3. I feel your pain on the "space crunch". There's just so much stuff that goes along with the little angels.

    Sounds like you made the right decision! I hope it continues to work out for you.

    One of my little angels, JACE, decided to "redecorate" also during naptime about a year ago. He tore down what he could of the border. We scrubbed it all off of his side of the room. Well, it only took Cade about 6 months or so to realize that he still had border on HIS side. So, they pulled his off as a team one day. Needlesstosay, we do not have a border left in their room.

  4. I am glad giving them their own rooms is working for you. Your reasons are much better than your pediatrician's gender reasons. When my youngest ds was born, my other ds was 16 and my dd was 6. We did have an office/computer room, but I needed that for my job. We opted to put baby ds with dd. I stressed over it for quite awhile. Honestly, it has been over 2 years and I think he has been my best sleeper because he knows he has sissy close by. We will be moving over the next year and I think we will probably have him stay with sissy for at least a few nights before he moves to his own room. Oh and thanks for the blanket over the crib idea. So far, he has only escaped once, but I will keep it in mind!

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  6. Your doctor told you to seperate them because of gender? Did he give any specific reasons why? My boy/girl twins, 2.5 years, sleep in the same room, in the same bed (they lay with their heads at either end of a twin bed and thier toesies tickling each other in the middle.) So far it has been great for us, and as all my kids share a room with one other sibling I planned on just leaving this way (except we'll add seperate beds when they are a little older)for as long as possible.

    I'm glad your solution has worked out well for you and William has made the adjustment well!

  7. I love that they pulled off the border you guys put up so carefully. How funny! I hope it all works out great for you.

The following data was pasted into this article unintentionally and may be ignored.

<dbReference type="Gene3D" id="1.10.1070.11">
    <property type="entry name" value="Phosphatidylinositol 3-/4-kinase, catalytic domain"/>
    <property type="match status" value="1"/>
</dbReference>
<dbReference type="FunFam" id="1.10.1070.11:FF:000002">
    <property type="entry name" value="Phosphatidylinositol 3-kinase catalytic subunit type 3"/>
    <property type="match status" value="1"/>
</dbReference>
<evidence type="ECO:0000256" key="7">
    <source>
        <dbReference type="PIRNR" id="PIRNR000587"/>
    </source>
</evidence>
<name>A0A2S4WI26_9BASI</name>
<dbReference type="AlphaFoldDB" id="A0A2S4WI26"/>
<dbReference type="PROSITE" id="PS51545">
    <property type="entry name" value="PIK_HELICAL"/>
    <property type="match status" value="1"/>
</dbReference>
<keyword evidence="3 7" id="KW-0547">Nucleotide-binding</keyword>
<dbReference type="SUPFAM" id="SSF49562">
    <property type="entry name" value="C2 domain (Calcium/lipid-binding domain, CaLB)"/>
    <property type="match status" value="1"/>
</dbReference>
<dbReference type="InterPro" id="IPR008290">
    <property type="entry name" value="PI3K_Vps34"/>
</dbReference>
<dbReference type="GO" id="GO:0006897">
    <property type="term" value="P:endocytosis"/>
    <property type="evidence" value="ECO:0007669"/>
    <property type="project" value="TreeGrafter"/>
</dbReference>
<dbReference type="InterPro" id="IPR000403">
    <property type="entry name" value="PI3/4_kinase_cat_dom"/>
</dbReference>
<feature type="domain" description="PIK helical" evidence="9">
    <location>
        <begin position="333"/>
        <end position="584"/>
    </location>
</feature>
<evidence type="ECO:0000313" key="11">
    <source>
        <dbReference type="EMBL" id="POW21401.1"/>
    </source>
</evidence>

8. Jen Ilove,love,love, the "poor man's crib tent". That is HILARIOUS.

    My trio are still together and they are almost three. The ONLY way I managed it was the crib tents. Oh, and because it's pitch black in their room. I mean there isn't one ray of light. If you can't see you can't play. My sister accused me of raising Helen Kellers. But WHATEVER!

    My husband won't let me separate them yet. He says they should enjoy their triplet "bond" for as long as they want. I say they can enjoy their "bond" at anytime but bedtime.

    I can't wait to see what gender this new baby is and what you are going to do then!!!

  9. I have purchased the big kid bedding, but have yet to make the move. Your post is an encouragement to me...
    And I, too, LOVE the crib tent idea!!!!

  10. I laughed out loud at this post because I have the same problem with the clothes and the dresser space. There never seems to be enough room. I am happy to hear that the seperation went well. We have yet to do that move. We also did the fort idea with the kids. It worked great and much better than the Crib Tents. :O)

  11. I'm liking the tent/fort idea, I will have to remember it when it comes time.
    My oldest 'redecorated' her room many years ago... with chewed gummy bears. She chewed them and then stuck them to the wall. I didn't notice until a few days later what she had done (she'd been playing in her room and I didn't look behind the door, silly me) and they were hardened and well stuck. Palm sander and some poly-filla came in handy.